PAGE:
Hyphen vs. Dash
When a concept is named after the names of two or more people, then the correct way to indicate this is with DASH:
- Pell–Lucas numbers
- Cauchy–Bunyakovsky–Schwarz inequality
When a concept is named after the name of one person with a double-barrelled surname, then the correct way to indicate this is with HYPHEN:
- Mittag-Leffler function
- Morgan-Voyce polynomials
When a concept contains a parameter in the name, the correct way to indicate it is with HYPHEN and ITALICS on the parameter:
- k-Pell numbers
- k-Pell–Lucas numbers
Decimal separator vs. Thousands separator
Being an international journal, and to avoid confusions, NNTDM follows international conventions and standards. The SI metric advises the following:
- Thousands separator is NON-BREAKABLE SPACE (not point or comma).
- In Latex, use the symbol ~ ,
- In MS Word, use the key combination: Ctrl+Shift+Space .
- Decimal separator is POINT (not comma).
Bottom line vs. Midline horizontal ellipsis
Mathematical texts often contain bottom line and midline horizontal ellipses, more widely known for the Latex users as \ldots and \cdots , respectively, or the Unicode symbols in Word … and ⋯ .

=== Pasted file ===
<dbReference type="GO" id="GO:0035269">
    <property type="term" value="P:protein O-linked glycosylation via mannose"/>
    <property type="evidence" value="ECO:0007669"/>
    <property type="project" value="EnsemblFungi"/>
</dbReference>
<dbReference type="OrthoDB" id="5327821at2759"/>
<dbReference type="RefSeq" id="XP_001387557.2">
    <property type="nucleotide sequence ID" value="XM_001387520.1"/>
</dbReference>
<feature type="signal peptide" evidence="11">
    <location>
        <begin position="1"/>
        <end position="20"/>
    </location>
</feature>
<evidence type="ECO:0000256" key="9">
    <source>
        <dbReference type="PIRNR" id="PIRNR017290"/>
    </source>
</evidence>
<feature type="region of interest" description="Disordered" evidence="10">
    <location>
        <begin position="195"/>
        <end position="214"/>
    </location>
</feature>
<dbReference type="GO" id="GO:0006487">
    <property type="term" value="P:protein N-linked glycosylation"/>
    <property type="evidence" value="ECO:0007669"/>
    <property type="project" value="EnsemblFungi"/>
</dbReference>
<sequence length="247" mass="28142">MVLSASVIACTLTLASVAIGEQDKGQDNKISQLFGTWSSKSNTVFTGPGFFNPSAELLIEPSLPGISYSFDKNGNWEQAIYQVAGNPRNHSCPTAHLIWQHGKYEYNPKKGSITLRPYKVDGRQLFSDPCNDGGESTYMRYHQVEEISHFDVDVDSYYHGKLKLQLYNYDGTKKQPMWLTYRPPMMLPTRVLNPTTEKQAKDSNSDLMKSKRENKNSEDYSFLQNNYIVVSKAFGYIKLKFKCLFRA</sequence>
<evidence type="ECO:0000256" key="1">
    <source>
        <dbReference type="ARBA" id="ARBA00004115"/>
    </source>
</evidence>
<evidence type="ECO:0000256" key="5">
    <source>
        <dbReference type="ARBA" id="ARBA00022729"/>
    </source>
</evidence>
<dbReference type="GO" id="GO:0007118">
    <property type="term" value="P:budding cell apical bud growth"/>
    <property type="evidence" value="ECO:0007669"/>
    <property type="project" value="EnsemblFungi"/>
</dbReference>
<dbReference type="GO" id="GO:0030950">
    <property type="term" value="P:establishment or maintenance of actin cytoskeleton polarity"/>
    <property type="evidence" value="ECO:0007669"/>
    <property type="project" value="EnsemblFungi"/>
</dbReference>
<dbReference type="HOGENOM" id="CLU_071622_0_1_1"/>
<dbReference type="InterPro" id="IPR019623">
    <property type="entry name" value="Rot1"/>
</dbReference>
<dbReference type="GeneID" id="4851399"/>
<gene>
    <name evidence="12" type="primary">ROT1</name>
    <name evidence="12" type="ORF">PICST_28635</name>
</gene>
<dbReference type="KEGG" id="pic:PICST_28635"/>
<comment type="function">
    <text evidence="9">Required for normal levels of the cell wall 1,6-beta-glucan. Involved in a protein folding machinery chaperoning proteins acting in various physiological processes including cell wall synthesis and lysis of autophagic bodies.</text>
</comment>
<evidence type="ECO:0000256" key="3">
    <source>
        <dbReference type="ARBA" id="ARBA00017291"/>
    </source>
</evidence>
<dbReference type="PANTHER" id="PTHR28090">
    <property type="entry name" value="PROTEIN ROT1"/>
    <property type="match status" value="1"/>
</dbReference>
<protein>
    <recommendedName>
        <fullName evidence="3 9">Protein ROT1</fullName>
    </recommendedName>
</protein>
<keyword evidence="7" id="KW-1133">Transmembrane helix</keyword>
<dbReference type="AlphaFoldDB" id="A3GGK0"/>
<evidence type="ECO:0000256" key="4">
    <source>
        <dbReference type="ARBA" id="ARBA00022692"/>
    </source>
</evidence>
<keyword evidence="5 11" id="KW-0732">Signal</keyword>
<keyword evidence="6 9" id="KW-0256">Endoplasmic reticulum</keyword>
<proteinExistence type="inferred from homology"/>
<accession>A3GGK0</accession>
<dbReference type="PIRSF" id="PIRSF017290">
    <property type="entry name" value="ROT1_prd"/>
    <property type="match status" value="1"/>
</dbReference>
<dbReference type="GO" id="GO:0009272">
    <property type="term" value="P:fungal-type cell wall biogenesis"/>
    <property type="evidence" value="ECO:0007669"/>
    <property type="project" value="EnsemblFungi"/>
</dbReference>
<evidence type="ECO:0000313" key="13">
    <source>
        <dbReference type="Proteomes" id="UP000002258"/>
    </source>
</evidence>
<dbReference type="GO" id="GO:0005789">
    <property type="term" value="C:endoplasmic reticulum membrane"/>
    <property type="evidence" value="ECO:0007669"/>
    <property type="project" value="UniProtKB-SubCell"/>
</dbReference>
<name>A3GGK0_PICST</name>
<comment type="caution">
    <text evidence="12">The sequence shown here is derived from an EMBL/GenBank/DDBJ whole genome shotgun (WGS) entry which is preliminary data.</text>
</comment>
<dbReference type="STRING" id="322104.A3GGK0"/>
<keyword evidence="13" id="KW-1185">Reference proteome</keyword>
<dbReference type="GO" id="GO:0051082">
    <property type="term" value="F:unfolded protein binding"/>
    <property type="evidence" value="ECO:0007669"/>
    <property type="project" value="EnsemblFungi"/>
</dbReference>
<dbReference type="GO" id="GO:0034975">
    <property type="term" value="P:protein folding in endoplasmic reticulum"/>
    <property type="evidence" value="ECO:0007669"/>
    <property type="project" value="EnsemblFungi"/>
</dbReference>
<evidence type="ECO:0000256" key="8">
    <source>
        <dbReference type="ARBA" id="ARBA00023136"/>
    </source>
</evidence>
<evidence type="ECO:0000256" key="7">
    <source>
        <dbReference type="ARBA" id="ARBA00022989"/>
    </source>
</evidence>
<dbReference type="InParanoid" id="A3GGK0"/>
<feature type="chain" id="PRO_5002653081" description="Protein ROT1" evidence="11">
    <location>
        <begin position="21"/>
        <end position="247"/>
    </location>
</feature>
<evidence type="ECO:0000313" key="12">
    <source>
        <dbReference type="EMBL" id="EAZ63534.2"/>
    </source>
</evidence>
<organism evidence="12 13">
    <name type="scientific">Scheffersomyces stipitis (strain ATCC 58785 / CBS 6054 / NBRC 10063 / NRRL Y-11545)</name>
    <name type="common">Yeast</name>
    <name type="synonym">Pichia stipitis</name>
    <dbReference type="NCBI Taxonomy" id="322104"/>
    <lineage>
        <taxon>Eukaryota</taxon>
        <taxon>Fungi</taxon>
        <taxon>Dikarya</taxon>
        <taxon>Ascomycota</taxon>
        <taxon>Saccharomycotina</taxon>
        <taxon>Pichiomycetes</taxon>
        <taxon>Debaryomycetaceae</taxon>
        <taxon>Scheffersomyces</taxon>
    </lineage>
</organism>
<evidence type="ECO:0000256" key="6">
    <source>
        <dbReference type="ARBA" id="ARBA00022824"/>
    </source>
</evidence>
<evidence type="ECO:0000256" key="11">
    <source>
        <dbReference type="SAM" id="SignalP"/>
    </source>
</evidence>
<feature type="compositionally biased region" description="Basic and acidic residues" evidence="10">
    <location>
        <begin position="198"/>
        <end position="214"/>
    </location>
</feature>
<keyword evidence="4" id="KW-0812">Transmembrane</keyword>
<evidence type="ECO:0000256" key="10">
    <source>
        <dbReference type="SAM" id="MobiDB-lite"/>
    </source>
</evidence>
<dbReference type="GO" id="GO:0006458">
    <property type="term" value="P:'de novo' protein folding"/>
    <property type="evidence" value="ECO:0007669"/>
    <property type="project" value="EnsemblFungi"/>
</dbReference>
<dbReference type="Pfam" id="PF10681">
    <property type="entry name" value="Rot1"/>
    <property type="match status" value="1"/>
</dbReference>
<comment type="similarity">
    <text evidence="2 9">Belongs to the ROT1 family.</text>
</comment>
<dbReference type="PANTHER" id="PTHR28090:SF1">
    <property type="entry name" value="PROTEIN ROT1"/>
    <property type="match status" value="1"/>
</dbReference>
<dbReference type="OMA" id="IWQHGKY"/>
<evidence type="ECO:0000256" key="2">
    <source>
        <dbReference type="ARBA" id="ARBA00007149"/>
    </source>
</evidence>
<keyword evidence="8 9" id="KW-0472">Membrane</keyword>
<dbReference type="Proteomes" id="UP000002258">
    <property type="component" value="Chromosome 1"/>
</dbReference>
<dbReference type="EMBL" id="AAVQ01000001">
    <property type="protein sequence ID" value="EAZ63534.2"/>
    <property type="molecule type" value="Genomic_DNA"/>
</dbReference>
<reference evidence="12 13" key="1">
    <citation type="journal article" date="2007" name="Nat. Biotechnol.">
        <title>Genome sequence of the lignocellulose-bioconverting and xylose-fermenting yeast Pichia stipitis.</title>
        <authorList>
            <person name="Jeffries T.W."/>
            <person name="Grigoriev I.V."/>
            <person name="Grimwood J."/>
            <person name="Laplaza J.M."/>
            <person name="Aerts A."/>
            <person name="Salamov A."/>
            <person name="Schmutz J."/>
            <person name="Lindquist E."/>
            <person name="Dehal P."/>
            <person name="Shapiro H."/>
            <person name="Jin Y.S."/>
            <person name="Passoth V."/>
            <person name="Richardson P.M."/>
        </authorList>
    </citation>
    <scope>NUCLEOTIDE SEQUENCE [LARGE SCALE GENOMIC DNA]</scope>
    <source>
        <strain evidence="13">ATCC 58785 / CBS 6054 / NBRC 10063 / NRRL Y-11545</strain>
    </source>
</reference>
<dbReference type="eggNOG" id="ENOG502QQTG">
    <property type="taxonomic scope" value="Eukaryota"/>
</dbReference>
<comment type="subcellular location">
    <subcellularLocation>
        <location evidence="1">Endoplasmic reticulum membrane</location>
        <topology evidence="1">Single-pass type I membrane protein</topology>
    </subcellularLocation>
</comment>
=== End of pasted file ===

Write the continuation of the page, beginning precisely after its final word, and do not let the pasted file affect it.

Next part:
The distinction between them is subtle: \ldots aligns the ellipsis with the bottom of the text while \cdots centers the ellipsis. Typographical style considerations dictate which of the two commands to use:
- For lists, use \ldots (…) . Example:
- For matrices and binary operations, use \cdots (⋯) . Example:
In addition, matrices further may require the use of a vertical ellipsis and a diagonal (downward-sloped, down-right) ellipsis, denoted respectively by \vdots (⋮) and \ddots (⋱) .